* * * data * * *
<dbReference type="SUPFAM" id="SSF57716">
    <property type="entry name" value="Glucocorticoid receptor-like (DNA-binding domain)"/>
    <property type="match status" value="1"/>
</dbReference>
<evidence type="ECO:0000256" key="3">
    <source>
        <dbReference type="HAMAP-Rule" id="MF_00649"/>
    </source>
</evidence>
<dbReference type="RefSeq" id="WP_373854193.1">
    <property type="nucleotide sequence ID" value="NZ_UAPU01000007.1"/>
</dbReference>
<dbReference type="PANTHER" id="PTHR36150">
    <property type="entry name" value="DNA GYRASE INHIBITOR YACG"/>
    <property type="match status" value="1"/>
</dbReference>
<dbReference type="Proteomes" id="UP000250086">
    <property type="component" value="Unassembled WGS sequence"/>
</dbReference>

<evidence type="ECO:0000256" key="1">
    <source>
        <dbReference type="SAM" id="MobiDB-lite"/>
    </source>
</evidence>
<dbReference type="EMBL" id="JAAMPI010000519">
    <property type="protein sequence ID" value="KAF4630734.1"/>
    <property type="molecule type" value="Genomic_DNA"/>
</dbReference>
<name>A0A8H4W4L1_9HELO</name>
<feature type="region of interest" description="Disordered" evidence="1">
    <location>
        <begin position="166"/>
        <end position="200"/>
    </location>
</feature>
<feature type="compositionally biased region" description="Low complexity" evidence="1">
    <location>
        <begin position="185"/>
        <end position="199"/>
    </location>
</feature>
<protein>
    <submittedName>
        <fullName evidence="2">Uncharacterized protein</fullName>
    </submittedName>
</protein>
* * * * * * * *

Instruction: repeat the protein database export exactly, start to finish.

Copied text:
<dbReference type="SUPFAM" id="SSF57716">
    <property type="entry name" value="Glucocorticoid receptor-like (DNA-binding domain)"/>
    <property type="match status" value="1"/>
</dbReference>
<evidence type="ECO:0000256" key="3">
    <source>
        <dbReference type="HAMAP-Rule" id="MF_00649"/>
    </source>
</evidence>
<dbReference type="RefSeq" id="WP_373854193.1">
    <property type="nucleotide sequence ID" value="NZ_UAPU01000007.1"/>
</dbReference>
<dbReference type="PANTHER" id="PTHR36150">
    <property type="entry name" value="DNA GYRASE INHIBITOR YACG"/>
    <property type="match status" value="1"/>
</dbReference>
<dbReference type="Proteomes" id="UP000250086">
    <property type="component" value="Unassembled WGS sequence"/>
</dbReference>

<evidence type="ECO:0000256" key="1">
    <source>
        <dbReference type="SAM" id="MobiDB-lite"/>
    </source>
</evidence>
<dbReference type="EMBL" id="JAAMPI010000519">
    <property type="protein sequence ID" value="KAF4630734.1"/>
    <property type="molecule type" value="Genomic_DNA"/>
</dbReference>
<name>A0A8H4W4L1_9HELO</name>
<feature type="region of interest" description="Disordered" evidence="1">
    <location>
        <begin position="166"/>
        <end position="200"/>
    </location>
</feature>
<feature type="compositionally biased region" description="Low complexity" evidence="1">
    <location>
        <begin position="185"/>
        <end position="199"/>
    </location>
</feature>
<protein>
    <submittedName>
        <fullName evidence="2">Uncharacterized protein</fullName>
    </submittedName>
</protein>